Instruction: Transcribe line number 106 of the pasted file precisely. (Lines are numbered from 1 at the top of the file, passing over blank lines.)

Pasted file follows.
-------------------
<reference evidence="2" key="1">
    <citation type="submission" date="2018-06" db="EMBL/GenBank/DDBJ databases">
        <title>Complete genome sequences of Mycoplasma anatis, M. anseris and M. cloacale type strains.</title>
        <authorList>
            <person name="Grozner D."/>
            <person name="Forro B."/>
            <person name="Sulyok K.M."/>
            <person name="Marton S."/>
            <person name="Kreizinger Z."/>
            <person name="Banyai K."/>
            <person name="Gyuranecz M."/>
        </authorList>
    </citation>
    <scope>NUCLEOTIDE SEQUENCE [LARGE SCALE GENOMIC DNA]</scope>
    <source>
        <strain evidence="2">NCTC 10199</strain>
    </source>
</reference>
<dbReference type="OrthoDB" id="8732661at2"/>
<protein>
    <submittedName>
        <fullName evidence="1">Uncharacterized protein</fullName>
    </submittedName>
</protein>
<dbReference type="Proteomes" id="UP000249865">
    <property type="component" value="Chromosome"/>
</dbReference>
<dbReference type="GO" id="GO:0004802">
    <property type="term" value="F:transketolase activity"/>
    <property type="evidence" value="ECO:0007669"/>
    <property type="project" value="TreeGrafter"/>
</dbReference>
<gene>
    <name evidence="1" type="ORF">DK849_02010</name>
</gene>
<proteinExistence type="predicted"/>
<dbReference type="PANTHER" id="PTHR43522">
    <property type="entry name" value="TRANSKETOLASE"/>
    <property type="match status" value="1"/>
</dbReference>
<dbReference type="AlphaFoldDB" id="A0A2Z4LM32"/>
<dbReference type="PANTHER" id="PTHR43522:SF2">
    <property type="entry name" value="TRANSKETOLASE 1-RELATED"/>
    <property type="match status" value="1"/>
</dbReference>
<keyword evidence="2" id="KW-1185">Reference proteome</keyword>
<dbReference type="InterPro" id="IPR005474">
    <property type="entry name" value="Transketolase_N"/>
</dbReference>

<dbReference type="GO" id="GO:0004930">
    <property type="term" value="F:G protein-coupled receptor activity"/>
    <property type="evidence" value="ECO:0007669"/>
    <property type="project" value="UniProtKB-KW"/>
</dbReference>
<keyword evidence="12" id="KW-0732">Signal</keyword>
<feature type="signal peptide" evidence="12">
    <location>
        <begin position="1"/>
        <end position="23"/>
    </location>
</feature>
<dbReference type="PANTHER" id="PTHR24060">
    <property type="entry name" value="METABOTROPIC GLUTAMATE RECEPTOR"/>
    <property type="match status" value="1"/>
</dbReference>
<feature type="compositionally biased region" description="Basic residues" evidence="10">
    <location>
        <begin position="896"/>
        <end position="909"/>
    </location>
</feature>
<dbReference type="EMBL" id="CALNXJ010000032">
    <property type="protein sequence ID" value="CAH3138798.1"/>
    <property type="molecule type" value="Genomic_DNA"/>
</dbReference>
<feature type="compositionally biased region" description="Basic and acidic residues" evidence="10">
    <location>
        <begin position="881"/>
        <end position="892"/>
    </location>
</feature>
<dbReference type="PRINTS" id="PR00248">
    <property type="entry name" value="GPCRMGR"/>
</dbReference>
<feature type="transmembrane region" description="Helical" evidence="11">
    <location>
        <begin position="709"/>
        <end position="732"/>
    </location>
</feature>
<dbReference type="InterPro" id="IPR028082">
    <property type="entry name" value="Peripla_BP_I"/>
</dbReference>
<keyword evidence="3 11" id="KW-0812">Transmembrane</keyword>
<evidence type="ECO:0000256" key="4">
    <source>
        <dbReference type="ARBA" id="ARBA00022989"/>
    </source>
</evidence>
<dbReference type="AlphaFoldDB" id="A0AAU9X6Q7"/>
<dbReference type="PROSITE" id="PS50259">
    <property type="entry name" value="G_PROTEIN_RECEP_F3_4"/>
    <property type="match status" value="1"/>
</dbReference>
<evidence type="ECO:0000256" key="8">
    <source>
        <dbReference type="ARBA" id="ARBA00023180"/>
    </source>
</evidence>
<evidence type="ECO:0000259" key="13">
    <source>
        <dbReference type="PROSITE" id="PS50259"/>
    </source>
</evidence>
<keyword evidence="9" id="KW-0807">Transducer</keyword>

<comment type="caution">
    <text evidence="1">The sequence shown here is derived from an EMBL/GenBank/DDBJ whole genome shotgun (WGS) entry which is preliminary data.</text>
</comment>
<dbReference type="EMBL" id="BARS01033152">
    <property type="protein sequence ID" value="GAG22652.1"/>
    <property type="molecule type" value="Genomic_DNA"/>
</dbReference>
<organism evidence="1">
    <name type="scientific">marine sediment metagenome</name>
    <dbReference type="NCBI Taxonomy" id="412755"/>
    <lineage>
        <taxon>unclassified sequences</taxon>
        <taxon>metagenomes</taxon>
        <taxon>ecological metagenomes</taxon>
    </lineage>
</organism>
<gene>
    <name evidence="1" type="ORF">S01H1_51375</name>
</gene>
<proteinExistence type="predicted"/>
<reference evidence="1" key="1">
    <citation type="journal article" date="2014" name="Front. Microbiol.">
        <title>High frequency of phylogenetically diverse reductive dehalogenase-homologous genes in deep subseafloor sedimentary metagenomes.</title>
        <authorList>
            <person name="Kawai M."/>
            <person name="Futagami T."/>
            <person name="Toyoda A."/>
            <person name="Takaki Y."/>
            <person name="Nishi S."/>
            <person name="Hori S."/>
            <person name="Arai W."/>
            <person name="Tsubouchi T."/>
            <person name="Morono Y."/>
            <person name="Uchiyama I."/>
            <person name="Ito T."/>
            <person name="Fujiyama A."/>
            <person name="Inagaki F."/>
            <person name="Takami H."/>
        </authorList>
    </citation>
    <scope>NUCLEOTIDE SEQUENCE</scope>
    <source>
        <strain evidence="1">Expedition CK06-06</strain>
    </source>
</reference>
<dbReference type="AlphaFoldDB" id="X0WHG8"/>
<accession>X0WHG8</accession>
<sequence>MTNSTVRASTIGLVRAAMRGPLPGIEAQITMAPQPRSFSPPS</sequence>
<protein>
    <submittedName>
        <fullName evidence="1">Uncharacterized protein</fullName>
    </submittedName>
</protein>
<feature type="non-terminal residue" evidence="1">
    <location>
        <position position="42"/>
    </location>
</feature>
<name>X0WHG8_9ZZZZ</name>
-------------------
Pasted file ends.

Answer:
    <source>